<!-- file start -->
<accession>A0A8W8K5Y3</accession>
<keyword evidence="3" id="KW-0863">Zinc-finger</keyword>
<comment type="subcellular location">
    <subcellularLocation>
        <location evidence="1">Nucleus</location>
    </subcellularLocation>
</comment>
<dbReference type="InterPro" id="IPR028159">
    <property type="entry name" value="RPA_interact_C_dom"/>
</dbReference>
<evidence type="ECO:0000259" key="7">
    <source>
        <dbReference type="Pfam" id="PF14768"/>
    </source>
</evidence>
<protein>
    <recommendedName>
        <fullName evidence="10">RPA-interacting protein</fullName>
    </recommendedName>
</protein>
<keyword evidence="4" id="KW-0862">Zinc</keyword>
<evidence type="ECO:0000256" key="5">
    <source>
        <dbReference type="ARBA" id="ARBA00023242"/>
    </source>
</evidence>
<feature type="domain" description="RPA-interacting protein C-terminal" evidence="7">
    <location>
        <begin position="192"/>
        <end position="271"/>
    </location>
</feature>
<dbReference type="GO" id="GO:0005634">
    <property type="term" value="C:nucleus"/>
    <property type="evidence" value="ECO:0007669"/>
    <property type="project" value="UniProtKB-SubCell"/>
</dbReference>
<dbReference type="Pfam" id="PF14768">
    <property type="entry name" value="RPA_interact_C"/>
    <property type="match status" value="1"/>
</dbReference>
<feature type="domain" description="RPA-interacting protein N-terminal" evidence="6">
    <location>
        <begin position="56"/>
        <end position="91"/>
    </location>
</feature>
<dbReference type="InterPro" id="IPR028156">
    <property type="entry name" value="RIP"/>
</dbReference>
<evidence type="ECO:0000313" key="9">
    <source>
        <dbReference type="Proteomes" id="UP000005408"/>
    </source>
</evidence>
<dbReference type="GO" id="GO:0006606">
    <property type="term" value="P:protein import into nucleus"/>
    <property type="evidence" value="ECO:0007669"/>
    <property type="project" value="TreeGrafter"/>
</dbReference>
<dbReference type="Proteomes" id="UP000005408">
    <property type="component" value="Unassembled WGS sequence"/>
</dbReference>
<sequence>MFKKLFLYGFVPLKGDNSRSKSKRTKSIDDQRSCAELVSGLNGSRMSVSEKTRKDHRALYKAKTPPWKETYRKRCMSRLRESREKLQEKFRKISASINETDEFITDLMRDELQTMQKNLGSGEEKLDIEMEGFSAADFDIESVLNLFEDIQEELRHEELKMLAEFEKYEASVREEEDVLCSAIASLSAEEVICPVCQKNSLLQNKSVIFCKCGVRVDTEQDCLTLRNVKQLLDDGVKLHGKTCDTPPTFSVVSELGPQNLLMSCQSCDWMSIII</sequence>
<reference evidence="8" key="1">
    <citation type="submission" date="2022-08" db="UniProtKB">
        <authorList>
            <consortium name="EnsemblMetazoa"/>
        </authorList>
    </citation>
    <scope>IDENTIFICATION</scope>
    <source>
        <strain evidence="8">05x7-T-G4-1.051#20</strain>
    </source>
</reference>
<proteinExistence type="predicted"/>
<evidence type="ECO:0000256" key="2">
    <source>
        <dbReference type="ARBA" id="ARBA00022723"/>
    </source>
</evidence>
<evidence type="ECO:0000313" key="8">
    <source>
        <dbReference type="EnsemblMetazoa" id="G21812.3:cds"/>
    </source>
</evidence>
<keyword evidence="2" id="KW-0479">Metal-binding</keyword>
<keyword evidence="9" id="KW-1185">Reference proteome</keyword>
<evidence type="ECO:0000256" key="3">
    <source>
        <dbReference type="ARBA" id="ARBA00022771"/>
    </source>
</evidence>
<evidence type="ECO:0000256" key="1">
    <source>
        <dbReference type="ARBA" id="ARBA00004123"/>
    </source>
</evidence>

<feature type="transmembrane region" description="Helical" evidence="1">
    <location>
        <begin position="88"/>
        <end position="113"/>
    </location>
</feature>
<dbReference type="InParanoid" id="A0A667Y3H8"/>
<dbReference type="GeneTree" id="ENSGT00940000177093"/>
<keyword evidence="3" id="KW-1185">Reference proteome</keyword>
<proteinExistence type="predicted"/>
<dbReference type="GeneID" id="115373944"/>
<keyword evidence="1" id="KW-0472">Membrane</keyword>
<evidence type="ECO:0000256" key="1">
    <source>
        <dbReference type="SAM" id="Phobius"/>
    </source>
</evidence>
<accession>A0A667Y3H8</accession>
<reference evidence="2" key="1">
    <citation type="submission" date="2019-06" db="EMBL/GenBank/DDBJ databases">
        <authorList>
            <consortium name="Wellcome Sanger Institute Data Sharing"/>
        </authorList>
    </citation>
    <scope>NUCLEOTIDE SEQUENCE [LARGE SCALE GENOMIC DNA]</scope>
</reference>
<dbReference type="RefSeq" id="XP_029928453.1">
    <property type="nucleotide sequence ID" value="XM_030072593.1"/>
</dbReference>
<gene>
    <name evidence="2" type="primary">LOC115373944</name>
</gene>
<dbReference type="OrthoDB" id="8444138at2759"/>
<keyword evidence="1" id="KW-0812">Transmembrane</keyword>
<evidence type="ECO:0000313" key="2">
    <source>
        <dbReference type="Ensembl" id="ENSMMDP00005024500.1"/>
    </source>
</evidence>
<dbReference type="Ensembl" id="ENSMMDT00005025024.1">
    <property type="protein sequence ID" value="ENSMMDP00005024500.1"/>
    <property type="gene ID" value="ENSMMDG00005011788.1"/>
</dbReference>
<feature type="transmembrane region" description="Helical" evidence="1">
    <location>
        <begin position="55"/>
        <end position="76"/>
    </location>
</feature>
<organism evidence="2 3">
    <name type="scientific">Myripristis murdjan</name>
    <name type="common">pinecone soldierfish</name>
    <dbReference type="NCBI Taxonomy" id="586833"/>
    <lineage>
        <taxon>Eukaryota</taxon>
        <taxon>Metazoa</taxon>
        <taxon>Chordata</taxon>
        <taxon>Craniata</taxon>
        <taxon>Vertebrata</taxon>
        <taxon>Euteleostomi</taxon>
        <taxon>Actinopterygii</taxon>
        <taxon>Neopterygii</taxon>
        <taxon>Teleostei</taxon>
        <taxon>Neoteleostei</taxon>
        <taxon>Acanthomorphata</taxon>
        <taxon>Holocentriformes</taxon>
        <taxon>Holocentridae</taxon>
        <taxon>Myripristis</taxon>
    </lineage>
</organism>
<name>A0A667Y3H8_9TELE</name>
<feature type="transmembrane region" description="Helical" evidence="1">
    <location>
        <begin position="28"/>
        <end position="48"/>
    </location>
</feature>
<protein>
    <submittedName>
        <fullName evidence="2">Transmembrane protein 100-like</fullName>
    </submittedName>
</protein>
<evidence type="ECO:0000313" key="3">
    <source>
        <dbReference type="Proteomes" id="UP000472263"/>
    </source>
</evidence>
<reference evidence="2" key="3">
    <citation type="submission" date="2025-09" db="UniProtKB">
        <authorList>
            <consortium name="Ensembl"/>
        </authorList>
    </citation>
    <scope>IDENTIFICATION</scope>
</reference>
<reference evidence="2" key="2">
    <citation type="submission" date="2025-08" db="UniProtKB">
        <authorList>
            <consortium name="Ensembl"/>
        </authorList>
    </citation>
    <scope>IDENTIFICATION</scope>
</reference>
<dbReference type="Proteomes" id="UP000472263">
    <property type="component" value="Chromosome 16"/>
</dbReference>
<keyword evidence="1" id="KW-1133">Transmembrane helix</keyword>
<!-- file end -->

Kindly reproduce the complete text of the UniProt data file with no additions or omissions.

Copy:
<accession>A0A8W8K5Y3</accession>
<keyword evidence="3" id="KW-0863">Zinc-finger</keyword>
<comment type="subcellular location">
    <subcellularLocation>
        <location evidence="1">Nucleus</location>
    </subcellularLocation>
</comment>
<dbReference type="InterPro" id="IPR028159">
    <property type="entry name" value="RPA_interact_C_dom"/>
</dbReference>
<evidence type="ECO:0000259" key="7">
    <source>
        <dbReference type="Pfam" id="PF14768"/>
    </source>
</evidence>
<protein>
    <recommendedName>
        <fullName evidence="10">RPA-interacting protein</fullName>
    </recommendedName>
</protein>
<keyword evidence="4" id="KW-0862">Zinc</keyword>
<evidence type="ECO:0000256" key="5">
    <source>
        <dbReference type="ARBA" id="ARBA00023242"/>
    </source>
</evidence>
<feature type="domain" description="RPA-interacting protein C-terminal" evidence="7">
    <location>
        <begin position="192"/>
        <end position="271"/>
    </location>
</feature>
<dbReference type="GO" id="GO:0005634">
    <property type="term" value="C:nucleus"/>
    <property type="evidence" value="ECO:0007669"/>
    <property type="project" value="UniProtKB-SubCell"/>
</dbReference>
<dbReference type="Pfam" id="PF14768">
    <property type="entry name" value="RPA_interact_C"/>
    <property type="match status" value="1"/>
</dbReference>
<feature type="domain" description="RPA-interacting protein N-terminal" evidence="6">
    <location>
        <begin position="56"/>
        <end position="91"/>
    </location>
</feature>
<dbReference type="InterPro" id="IPR028156">
    <property type="entry name" value="RIP"/>
</dbReference>
<evidence type="ECO:0000313" key="9">
    <source>
        <dbReference type="Proteomes" id="UP000005408"/>
    </source>
</evidence>
<dbReference type="GO" id="GO:0006606">
    <property type="term" value="P:protein import into nucleus"/>
    <property type="evidence" value="ECO:0007669"/>
    <property type="project" value="TreeGrafter"/>
</dbReference>
<dbReference type="Proteomes" id="UP000005408">
    <property type="component" value="Unassembled WGS sequence"/>
</dbReference>
<sequence>MFKKLFLYGFVPLKGDNSRSKSKRTKSIDDQRSCAELVSGLNGSRMSVSEKTRKDHRALYKAKTPPWKETYRKRCMSRLRESREKLQEKFRKISASINETDEFITDLMRDELQTMQKNLGSGEEKLDIEMEGFSAADFDIESVLNLFEDIQEELRHEELKMLAEFEKYEASVREEEDVLCSAIASLSAEEVICPVCQKNSLLQNKSVIFCKCGVRVDTEQDCLTLRNVKQLLDDGVKLHGKTCDTPPTFSVVSELGPQNLLMSCQSCDWMSIII</sequence>
<reference evidence="8" key="1">
    <citation type="submission" date="2022-08" db="UniProtKB">
        <authorList>
            <consortium name="EnsemblMetazoa"/>
        </authorList>
    </citation>
    <scope>IDENTIFICATION</scope>
    <source>
        <strain evidence="8">05x7-T-G4-1.051#20</strain>
    </source>
</reference>
<proteinExistence type="predicted"/>
<evidence type="ECO:0000256" key="2">
    <source>
        <dbReference type="ARBA" id="ARBA00022723"/>
    </source>
</evidence>
<evidence type="ECO:0000313" key="8">
    <source>
        <dbReference type="EnsemblMetazoa" id="G21812.3:cds"/>
    </source>
</evidence>
<keyword evidence="2" id="KW-0479">Metal-binding</keyword>
<keyword evidence="9" id="KW-1185">Reference proteome</keyword>
<evidence type="ECO:0000256" key="3">
    <source>
        <dbReference type="ARBA" id="ARBA00022771"/>
    </source>
</evidence>
<evidence type="ECO:0000256" key="1">
    <source>
        <dbReference type="ARBA" id="ARBA00004123"/>
    </source>
</evidence>

<feature type="transmembrane region" description="Helical" evidence="1">
    <location>
        <begin position="88"/>
        <end position="113"/>
    </location>
</feature>
<dbReference type="InParanoid" id="A0A667Y3H8"/>
<dbReference type="GeneTree" id="ENSGT00940000177093"/>
<keyword evidence="3" id="KW-1185">Reference proteome</keyword>
<proteinExistence type="predicted"/>
<dbReference type="GeneID" id="115373944"/>
<keyword evidence="1" id="KW-0472">Membrane</keyword>
<evidence type="ECO:0000256" key="1">
    <source>
        <dbReference type="SAM" id="Phobius"/>
    </source>
</evidence>
<accession>A0A667Y3H8</accession>
<reference evidence="2" key="1">
    <citation type="submission" date="2019-06" db="EMBL/GenBank/DDBJ databases">
        <authorList>
            <consortium name="Wellcome Sanger Institute Data Sharing"/>
        </authorList>
    </citation>
    <scope>NUCLEOTIDE SEQUENCE [LARGE SCALE GENOMIC DNA]</scope>
</reference>
<dbReference type="RefSeq" id="XP_029928453.1">
    <property type="nucleotide sequence ID" value="XM_030072593.1"/>
</dbReference>
<gene>
    <name evidence="2" type="primary">LOC115373944</name>
</gene>
<dbReference type="OrthoDB" id="8444138at2759"/>
<keyword evidence="1" id="KW-0812">Transmembrane</keyword>
<evidence type="ECO:0000313" key="2">
    <source>
        <dbReference type="Ensembl" id="ENSMMDP00005024500.1"/>
    </source>
</evidence>
<dbReference type="Ensembl" id="ENSMMDT00005025024.1">
    <property type="protein sequence ID" value="ENSMMDP00005024500.1"/>
    <property type="gene ID" value="ENSMMDG00005011788.1"/>
</dbReference>
<feature type="transmembrane region" description="Helical" evidence="1">
    <location>
        <begin position="55"/>
        <end position="76"/>
    </location>
</feature>
<organism evidence="2 3">
    <name type="scientific">Myripristis murdjan</name>
    <name type="common">pinecone soldierfish</name>
    <dbReference type="NCBI Taxonomy" id="586833"/>
    <lineage>
        <taxon>Eukaryota</taxon>
        <taxon>Metazoa</taxon>
        <taxon>Chordata</taxon>
        <taxon>Craniata</taxon>
        <taxon>Vertebrata</taxon>
        <taxon>Euteleostomi</taxon>
        <taxon>Actinopterygii</taxon>
        <taxon>Neopterygii</taxon>
        <taxon>Teleostei</taxon>
        <taxon>Neoteleostei</taxon>
        <taxon>Acanthomorphata</taxon>
        <taxon>Holocentriformes</taxon>
        <taxon>Holocentridae</taxon>
        <taxon>Myripristis</taxon>
    </lineage>
</organism>
<name>A0A667Y3H8_9TELE</name>
<feature type="transmembrane region" description="Helical" evidence="1">
    <location>
        <begin position="28"/>
        <end position="48"/>
    </location>
</feature>
<protein>
    <submittedName>
        <fullName evidence="2">Transmembrane protein 100-like</fullName>
    </submittedName>
</protein>
<evidence type="ECO:0000313" key="3">
    <source>
        <dbReference type="Proteomes" id="UP000472263"/>
    </source>
</evidence>
<reference evidence="2" key="3">
    <citation type="submission" date="2025-09" db="UniProtKB">
        <authorList>
            <consortium name="Ensembl"/>
        </authorList>
    </citation>
    <scope>IDENTIFICATION</scope>
</reference>
<reference evidence="2" key="2">
    <citation type="submission" date="2025-08" db="UniProtKB">
        <authorList>
            <consortium name="Ensembl"/>
        </authorList>
    </citation>
    <scope>IDENTIFICATION</scope>
</reference>
<dbReference type="Proteomes" id="UP000472263">
    <property type="component" value="Chromosome 16"/>
</dbReference>
<keyword evidence="1" id="KW-1133">Transmembrane helix</keyword>